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Every Pope worth his salt sets a dominant strategy for his papacy. He formulates many policies, pursues various particular aims: but all policies and each single aim are framed within the scope of that strategy.
The Society of Jesus was established by the papacy in 1540 as a very special "fighting unit" at the total and exclusive disposal of the Roman Pope -- whoever he might be. From their beginnings, the Jesuits were conceived in a military mode. Soldiers of Christ, they were given only two purposes: to propagate the religious doctrine and the moral law of the Roman Catholic Church as proposed and taught by the Roman Pope, and to defend the rights and prerogatives of that same Roman Pope. Purely spiritual and supernatural purposes. And specifically Roman Catholic. Surprisingly enough, given this mandate of the Society, papal strategy itself has become the wedge of separation between Jesuits and papacy -- indeed, the very arena where the lethal battle between the two is being fought.
Plus XII, Pope from 1939 to 1958, had found himself in a new world dominated by two rival superpowers, one of which -- the USSR -- he held in anathema. His postwar policy was one of intractable opposition to Soviet Marxism, and of support for "Western" civilization, centered in Europe and protected by the United States.
John XXIII, Pope from 1958 to 1963, was convinced that an "open windows, open fields" policy would induce others -- including the Soviets -- to refashion their own attitudes and policies. Pope John lowered as many barriers between the Church and the world -- including the Soviet Union -- as he could in his short, action-packed pontificate. He even went so far as to guarantee the USSR immunity from attacks by the Church, a stunning reversal of papal attitudes.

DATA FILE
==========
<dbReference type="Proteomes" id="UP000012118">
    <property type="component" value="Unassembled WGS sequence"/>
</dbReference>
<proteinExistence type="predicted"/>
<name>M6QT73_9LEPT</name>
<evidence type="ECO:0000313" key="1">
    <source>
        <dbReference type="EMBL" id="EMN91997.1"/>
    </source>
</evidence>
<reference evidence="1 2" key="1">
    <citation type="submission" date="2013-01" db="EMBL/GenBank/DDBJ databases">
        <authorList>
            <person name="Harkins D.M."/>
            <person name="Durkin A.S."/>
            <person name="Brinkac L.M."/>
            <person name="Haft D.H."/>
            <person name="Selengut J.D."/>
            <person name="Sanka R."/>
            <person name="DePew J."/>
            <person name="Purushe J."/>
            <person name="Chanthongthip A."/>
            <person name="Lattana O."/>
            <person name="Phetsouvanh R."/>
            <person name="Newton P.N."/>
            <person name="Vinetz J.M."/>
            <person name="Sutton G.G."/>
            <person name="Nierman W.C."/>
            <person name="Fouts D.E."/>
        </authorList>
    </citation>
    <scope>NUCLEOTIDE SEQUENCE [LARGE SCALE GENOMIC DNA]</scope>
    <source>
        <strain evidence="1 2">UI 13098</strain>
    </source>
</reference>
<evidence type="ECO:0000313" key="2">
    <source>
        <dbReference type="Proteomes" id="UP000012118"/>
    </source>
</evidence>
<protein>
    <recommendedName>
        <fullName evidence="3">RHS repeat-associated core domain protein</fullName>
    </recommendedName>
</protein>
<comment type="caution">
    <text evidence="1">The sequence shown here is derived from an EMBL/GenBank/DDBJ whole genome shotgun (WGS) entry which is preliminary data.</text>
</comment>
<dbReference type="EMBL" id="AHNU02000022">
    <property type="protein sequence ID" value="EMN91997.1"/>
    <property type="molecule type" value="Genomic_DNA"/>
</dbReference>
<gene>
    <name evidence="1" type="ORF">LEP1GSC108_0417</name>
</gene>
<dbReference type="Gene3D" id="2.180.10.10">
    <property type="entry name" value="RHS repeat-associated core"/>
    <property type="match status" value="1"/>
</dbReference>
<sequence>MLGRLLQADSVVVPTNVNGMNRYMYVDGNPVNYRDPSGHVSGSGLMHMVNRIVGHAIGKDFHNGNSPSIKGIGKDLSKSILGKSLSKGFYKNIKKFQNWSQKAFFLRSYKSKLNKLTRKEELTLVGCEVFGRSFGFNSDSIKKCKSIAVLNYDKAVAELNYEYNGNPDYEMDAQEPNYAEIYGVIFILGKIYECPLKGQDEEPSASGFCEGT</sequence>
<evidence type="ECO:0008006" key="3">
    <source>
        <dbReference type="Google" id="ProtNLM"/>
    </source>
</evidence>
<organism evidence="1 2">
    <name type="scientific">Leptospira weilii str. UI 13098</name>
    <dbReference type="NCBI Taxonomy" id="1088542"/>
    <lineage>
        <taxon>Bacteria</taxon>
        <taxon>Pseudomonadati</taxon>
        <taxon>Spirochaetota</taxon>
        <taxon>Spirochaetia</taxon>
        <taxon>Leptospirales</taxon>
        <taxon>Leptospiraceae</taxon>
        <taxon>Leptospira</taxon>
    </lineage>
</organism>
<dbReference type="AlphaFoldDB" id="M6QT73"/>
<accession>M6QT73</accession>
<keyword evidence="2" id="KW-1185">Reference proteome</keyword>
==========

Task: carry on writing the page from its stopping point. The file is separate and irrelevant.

It was a huge gamble. And it could only work if an adequate amount of goodwill reigned among his opposite numbers.
The gamble failed. The great poignancy was that when he died, Pope John, peasant-realist that he was, knew that his openness had been seen as weakness, and had been taken advantage of by men of much smaller spirit.
Pope Paul VI, 1963-1978, blind to the deficiencies of John's policy, further refined it. The Holy See became nothing less than a plaintiff at the bar of Soviet power, pleading on diplomatic grounds for a hearing; instituting cautious conversations; practicing the week-kneed art of concessionary approaches -- and even stooping to mean-spirited deception and betrayal of the admittedly difficult Primate of Hungary, Cardinal Mindszenty, in order to please the Soviets and their castrated Hungarian surrogate, Janos Kadar.
In all of this, Paul VI, personally the gentlest of all modern Popes, unwittingly compromised his papal authority. His grand strategy for his Church was taken over and prostituted by others, reducing him to an impotence that scarred his last disease-ridden years until his death on August 6, 1978.